I'm finally getting a divorce...what now?


Author: Attorney Adam Sorrentino

Partners grow apart. Spouses fight, passion ends, and communication dissolves. Maybe your spouse left with the kids or has come out about another relationship. Maybe the two of you just aren’t compatible anymore and want to move on in your lives. Regardless of the circumstances, many individuals going through a divorce put a lot of emphasis on filing “for divorce.” Ultimately, once that paperwork is accepted by a court, many people have to ask themselves “what do I do next?”

There are many different factors to consider before and during a divorce. Your decisions can have long standing implications for you, your spouse, and your children’s futures.

Many filers know that Wisconsin has a mandatory waiting period before a divorce can be finalized. Internet searches and second-hand advice lead people to believe that time limit is anywhere from 60-days to 6 months. In fact, the waiting period is 120 days. Additionally, the law actually states that it is 120-days from when your spouse is served, unless you file a joint petition for divorce, then it is when you file. Wis. Stat. § 767.335 (1).

After the divorce is filed, served, and the 120 days start ticking, people wonder what to do next. There is another requirement before any divorce can be finalized and that is the submission of a financial disclosure statement to your spouse, and the court. These financial disclosures should list your income, deductions, debts, assets, liabilities, and any other obligations you may have. Wis. Stat. § 767.127.

Once both of you have disclosed your financial information to each other, you are able to work toward settlement and dividing your property. Wisconsin’s marital property laws generally assign everything spouses own as joint marital property. That property, and all of your debts, are considered 50% yours and 50% your spouse’s. There is a great deal of flexibility in how you and your spouse divide your property, but the underlying law is that everything should be split. There are some exceptions. Property you solely brought into the marriage, gifts to you, or inheritances, do not count as marital property.

The next big issue in many divorces involves the children. Who will they stay with? Where will they live? Where will they go to school? What are your parental rights? What about child support? How do I get custody/placement?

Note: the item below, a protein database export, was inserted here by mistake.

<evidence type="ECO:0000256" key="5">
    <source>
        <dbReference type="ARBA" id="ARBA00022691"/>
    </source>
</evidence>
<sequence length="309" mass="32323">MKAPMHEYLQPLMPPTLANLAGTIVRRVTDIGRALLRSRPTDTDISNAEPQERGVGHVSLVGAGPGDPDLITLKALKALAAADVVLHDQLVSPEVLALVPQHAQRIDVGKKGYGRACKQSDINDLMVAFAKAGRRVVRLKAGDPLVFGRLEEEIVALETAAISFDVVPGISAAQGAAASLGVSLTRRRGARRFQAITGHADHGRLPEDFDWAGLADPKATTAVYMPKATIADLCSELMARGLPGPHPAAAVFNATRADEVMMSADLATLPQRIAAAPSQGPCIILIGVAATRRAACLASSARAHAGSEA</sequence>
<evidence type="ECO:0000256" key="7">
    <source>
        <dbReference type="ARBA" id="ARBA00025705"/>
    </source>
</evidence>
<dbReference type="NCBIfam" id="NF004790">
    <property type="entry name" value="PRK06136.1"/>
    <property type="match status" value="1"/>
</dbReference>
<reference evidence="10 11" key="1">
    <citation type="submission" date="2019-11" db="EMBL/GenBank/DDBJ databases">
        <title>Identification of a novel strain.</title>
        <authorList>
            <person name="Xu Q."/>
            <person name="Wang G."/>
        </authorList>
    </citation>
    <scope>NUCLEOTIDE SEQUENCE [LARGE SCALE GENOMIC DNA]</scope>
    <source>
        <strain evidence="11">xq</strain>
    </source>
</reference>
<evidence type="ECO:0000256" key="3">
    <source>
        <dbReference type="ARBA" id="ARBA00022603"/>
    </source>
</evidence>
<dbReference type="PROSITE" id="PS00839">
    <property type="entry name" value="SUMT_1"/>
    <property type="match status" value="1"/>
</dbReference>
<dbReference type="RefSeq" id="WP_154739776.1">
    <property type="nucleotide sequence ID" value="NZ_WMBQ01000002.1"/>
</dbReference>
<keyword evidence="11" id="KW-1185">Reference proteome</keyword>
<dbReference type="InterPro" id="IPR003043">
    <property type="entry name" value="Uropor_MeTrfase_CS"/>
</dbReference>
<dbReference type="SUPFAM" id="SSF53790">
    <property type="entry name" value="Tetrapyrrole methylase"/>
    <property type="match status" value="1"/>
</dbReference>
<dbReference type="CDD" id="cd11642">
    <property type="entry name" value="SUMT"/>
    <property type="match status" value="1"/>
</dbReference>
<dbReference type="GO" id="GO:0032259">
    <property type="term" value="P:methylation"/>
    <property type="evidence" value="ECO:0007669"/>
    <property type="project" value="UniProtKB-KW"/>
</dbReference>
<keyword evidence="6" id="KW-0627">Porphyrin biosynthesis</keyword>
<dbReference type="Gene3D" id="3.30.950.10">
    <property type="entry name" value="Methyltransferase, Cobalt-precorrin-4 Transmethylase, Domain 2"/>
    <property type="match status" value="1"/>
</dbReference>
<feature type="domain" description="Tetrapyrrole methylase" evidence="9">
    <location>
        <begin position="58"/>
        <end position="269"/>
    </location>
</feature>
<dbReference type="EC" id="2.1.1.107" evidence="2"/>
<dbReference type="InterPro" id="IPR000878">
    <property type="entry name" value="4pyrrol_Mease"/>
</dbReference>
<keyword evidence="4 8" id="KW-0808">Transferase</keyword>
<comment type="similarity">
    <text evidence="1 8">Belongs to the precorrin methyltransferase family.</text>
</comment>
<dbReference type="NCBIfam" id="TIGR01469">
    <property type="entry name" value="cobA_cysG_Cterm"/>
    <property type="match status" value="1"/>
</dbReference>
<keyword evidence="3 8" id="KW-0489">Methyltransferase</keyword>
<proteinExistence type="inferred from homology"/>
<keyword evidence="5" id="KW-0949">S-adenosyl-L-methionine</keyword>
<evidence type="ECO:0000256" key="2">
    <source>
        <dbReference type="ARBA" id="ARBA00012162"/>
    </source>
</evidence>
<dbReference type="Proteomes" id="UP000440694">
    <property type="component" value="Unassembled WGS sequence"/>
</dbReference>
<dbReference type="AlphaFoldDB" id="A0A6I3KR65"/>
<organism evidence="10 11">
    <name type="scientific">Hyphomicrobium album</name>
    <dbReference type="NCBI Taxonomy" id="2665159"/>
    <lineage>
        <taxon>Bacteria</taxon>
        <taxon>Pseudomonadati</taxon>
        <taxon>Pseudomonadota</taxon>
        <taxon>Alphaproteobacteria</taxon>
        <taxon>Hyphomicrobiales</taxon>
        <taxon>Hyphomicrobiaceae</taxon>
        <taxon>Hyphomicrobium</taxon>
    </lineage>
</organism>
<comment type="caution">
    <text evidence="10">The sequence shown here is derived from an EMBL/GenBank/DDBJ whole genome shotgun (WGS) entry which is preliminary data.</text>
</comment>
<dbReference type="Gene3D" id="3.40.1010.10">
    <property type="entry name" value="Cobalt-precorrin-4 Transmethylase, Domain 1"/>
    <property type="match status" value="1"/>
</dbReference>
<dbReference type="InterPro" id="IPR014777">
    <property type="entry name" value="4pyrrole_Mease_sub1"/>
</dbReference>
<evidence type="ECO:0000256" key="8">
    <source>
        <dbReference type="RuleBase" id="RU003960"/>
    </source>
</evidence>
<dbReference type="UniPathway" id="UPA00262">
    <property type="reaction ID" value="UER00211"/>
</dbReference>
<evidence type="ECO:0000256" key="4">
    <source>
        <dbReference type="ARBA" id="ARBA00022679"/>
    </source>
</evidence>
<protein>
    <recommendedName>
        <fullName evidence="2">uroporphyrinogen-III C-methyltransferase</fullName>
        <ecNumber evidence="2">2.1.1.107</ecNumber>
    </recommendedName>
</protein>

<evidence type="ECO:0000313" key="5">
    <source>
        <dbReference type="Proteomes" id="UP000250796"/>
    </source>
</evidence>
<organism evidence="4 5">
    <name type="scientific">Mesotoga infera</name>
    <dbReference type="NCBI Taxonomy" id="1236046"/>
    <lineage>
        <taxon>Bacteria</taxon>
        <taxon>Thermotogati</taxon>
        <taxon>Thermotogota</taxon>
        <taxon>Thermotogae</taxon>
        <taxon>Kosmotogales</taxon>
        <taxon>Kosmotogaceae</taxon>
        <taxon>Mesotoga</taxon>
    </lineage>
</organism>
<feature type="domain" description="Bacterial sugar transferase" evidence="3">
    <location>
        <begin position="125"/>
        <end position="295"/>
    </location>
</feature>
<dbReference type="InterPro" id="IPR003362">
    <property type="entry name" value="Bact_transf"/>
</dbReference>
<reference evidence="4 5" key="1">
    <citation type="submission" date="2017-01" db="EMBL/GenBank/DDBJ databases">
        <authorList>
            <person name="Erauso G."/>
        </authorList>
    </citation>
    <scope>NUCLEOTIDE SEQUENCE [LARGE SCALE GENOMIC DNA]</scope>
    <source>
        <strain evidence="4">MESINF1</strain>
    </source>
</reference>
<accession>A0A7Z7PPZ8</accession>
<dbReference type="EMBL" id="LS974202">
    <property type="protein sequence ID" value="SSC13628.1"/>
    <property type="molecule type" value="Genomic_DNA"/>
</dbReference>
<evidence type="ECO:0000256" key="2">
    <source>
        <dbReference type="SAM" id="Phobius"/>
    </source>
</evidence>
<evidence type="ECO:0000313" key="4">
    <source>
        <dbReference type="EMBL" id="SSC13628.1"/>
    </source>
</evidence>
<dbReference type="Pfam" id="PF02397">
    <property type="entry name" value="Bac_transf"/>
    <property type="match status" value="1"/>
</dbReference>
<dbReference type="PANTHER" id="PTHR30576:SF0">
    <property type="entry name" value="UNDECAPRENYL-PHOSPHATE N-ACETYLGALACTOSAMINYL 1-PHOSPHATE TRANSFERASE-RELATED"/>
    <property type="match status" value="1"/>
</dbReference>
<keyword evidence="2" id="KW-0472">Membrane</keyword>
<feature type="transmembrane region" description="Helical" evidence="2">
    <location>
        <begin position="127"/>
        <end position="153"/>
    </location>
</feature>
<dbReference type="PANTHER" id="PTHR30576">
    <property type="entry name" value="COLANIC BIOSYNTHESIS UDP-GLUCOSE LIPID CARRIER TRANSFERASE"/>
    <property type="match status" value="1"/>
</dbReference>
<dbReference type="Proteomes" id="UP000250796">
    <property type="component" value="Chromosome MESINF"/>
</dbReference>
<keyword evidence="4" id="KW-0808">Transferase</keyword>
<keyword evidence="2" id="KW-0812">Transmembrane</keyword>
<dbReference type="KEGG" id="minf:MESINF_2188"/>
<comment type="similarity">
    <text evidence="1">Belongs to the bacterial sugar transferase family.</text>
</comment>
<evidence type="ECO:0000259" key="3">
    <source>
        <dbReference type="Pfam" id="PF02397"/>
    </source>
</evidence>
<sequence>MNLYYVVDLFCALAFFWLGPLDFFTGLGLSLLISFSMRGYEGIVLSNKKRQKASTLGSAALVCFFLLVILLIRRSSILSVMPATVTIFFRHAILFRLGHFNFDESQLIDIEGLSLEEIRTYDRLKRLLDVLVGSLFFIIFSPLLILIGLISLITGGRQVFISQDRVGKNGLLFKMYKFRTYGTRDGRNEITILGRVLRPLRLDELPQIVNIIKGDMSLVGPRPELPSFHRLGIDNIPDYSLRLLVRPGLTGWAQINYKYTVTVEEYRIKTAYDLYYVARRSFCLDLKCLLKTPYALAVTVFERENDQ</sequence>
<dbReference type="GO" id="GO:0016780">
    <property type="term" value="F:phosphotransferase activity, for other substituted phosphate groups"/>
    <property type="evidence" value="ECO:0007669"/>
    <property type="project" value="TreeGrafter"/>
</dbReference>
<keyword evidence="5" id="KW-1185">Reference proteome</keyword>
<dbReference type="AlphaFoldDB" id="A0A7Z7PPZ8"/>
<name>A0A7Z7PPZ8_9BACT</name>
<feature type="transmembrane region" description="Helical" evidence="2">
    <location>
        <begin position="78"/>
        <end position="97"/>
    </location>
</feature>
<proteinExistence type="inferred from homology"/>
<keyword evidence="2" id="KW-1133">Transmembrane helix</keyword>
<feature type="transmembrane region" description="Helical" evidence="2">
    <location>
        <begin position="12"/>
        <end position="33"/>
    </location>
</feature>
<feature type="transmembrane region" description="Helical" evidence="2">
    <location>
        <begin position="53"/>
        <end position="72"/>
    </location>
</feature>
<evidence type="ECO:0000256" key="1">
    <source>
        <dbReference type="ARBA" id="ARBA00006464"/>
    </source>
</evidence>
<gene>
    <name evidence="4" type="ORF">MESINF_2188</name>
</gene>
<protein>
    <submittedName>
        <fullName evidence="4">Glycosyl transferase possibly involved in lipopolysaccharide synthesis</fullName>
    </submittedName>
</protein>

These questions need to be resolved quickly and may already be in effect by the time the divorce is filed. During the divorce, you may be required by the Court to submit a “proposed parenting plan” to address these issues. However, similar to the property division above, the law has defaults that promote the maximization of time with both parents. Essentially, spouses should equally share time unless other circumstances arise. That underlying principle will be the guiding force behind any custody and placement dispute in a divorce.

Finally, maintenance (or alimony) is the other common issue to raise during a divorce. Unlike the previous two issues, maintenance and income is not split 50/50. Wisconsin law has adopted a more flexible standard, with maintenance being designed to support a spouse at a standard of living “reasonably comparable” to that which the spouse enjoyed during the marriage. Because of the amorphous nature of maintenance and the many factors a court must consider, this issue can become legally, financially, and emotionally complicated as the action proceeds.

The final step in the divorce process is either a) reaching an agreement and getting divorced, or b) going to trial. You have every right to go to trial if you and your spouse cannot agree on something. A judge will decide those issues for you and grant a divorce if you meet the criteria; but remember the default rules mentioned above.

If you are filing, or have filed, for divorce and are concerned about what to do next, contact an attorney at your earliest convenience to determine what steps to take next.